From Philip Barker in Doha
Amid the Ashes heroics of Collingwood and Pietersen and Graham Poll embroiled in more controversy at the North London derby, you could be forgiven for missing the opening of the â€œGames of your lifeâ€.
Also known as the XV Asian Games, they’re the only show in town here in the Qatari capital, and with 10,000 athletes taking part , they’re as big in scope as the Olympics themselves.
These 2006 Games are set to offer some valuable pointers for the Olympic Games in Beijing. Already, with just a day or so gone, the Chinese national anthem is already the one tune everybody can hum because its been played so often.
The Chinese have a massive team, contesting all 35 sports and they took the first six golds of the Games in Shooting. They have also dominated early proceedings in the swimming pool and their aquatic speciality, diving, hasnâ€™t even begun yet.
IOC President Jacques Rogge and Fifa President Sepp Blatter were in town for the breathtaking opening ceremony with its multi-million dollar budget. It took as its theme the meeting of the the desert and the sea, used 64 Arab horsemen, offered a spectacular depiction of the Silk Road and a voyage in a traditional dhow and ended with a lone horseman, the son of the Emir, riding to the top of the grandstand to light the cauldron.
The LOCOG observers here must have been impressed by what they saw. It was a display which set a benchmark for future ceremonies, London will have to pull out all the stops to surpass this.
At least the London budget won’t have to accommodate a facility for Kabbadi, a uniquely Asian game that’s a cross between British bulldog and tag, or Sepaktakraw, where keepy uppy meets tennis in an amazingly acrobatic game where bicycle kicks are routinely executed with an alan that surpass Ronaldinho and Rooney.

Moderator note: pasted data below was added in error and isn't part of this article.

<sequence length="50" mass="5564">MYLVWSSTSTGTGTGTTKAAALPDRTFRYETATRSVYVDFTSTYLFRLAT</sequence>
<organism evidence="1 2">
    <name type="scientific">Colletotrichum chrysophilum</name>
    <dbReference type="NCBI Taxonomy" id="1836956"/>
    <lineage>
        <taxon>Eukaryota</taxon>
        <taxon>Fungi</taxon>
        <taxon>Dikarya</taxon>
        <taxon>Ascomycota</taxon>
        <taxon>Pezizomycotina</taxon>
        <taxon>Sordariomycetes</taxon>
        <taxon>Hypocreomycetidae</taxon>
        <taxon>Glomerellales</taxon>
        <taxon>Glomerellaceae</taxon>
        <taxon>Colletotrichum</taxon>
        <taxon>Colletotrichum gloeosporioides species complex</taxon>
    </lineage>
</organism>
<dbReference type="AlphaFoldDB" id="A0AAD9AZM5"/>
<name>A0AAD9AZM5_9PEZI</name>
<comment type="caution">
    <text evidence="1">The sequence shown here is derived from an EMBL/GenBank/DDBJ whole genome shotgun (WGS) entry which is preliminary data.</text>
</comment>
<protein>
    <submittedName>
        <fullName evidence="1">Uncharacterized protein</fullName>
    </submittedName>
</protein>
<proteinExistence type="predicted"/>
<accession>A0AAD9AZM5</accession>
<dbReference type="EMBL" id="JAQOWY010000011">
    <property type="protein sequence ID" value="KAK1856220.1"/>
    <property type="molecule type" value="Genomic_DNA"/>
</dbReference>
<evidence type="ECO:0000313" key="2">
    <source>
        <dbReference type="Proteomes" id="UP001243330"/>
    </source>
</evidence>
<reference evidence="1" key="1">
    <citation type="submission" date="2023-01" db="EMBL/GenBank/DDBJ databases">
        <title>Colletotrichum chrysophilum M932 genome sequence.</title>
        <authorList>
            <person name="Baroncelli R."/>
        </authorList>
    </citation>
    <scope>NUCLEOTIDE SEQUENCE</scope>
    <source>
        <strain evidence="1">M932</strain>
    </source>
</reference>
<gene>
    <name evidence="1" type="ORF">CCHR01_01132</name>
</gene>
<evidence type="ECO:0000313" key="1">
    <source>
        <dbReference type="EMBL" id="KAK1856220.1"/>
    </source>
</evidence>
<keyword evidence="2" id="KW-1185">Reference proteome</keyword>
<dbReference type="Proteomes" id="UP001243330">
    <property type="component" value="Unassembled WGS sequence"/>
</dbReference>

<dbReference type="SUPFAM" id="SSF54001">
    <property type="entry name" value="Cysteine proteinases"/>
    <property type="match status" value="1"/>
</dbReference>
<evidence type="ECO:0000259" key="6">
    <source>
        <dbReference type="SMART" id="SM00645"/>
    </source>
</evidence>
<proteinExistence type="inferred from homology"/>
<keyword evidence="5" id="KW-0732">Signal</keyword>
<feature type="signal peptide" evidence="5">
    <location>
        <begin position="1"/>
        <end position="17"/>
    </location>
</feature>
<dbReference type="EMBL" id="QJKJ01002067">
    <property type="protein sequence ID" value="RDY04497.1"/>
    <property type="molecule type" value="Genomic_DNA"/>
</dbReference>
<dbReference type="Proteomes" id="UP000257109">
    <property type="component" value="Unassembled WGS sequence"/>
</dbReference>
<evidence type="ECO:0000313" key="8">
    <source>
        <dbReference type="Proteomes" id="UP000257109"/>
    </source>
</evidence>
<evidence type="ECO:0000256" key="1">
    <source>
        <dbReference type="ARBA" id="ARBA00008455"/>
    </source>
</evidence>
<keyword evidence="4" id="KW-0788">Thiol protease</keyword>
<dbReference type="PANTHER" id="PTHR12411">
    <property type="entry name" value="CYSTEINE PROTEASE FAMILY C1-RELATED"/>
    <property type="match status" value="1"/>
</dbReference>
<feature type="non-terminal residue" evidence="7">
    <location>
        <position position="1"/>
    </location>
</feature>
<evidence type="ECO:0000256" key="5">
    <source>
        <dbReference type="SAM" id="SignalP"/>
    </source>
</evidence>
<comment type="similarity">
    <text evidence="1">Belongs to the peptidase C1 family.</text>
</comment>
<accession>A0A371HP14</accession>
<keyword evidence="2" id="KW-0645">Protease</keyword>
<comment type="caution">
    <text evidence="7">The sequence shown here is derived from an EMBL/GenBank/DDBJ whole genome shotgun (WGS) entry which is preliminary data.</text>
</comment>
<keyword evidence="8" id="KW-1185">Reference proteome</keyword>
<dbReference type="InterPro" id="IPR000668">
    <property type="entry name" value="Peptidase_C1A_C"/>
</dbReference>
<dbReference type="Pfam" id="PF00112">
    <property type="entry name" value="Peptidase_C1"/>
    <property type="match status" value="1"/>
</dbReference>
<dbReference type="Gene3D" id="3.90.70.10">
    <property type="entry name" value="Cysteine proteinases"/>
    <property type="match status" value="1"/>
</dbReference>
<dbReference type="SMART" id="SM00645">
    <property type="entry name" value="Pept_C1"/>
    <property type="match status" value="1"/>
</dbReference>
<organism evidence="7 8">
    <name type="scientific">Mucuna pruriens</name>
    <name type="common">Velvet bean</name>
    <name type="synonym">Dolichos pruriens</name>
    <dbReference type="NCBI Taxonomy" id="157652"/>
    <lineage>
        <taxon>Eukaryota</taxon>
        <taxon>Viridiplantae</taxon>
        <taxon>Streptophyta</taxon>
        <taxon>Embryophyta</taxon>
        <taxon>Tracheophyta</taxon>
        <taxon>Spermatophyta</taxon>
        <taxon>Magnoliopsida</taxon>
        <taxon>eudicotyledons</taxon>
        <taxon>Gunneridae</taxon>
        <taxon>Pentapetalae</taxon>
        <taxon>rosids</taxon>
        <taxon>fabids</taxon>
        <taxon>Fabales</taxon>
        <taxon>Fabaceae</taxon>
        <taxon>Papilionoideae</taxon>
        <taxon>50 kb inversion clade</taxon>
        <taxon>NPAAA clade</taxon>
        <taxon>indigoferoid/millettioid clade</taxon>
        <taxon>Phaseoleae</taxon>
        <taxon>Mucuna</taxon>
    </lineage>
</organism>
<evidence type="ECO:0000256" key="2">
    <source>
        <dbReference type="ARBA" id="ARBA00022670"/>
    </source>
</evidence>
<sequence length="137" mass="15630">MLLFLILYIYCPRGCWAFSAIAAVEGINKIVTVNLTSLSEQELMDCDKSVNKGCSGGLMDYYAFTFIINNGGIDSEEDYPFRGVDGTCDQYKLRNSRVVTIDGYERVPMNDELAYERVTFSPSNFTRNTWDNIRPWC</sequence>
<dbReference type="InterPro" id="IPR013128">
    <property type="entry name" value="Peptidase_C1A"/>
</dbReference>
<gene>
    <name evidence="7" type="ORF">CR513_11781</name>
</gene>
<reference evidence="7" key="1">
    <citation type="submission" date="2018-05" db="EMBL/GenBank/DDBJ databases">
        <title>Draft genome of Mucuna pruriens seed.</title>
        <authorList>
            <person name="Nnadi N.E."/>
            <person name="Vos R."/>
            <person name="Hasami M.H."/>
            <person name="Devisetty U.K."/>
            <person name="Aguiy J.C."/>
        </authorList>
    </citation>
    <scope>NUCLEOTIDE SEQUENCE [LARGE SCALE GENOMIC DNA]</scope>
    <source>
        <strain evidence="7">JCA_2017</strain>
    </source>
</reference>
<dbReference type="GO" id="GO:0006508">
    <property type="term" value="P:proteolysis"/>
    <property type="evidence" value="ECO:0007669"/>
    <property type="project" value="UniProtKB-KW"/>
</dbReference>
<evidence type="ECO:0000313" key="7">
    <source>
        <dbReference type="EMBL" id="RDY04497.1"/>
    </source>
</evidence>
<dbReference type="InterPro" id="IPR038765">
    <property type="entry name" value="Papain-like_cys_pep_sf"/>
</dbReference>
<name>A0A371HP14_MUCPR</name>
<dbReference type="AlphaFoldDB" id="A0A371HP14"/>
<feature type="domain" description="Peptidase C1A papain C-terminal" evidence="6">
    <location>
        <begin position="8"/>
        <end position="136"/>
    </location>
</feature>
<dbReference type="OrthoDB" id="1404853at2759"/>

While cranes dot the bay as new skyscrapers take shape, the sports facilities are, without exception, magnificent.
All they need now is for the unseasonal rain to cease and the crowd to roll up in numbers.
Early indications are that the media will be well served. The excellent INFO system of biographies and other essential information familiar from recent Olympic Games is up and running here, run by much the same team which guided it in Athens and Torino. Journalists are accommodated in media villages, towers overlooking the waterfront, and while a magnificent exotic cuisine is available in the restaurant, steak and kidney pie is also on the menu.
The welcome is genuine but the Qataris also cherish a dream. They’re determined to bring the 2016 Olympic Games and the World Cup to these shores.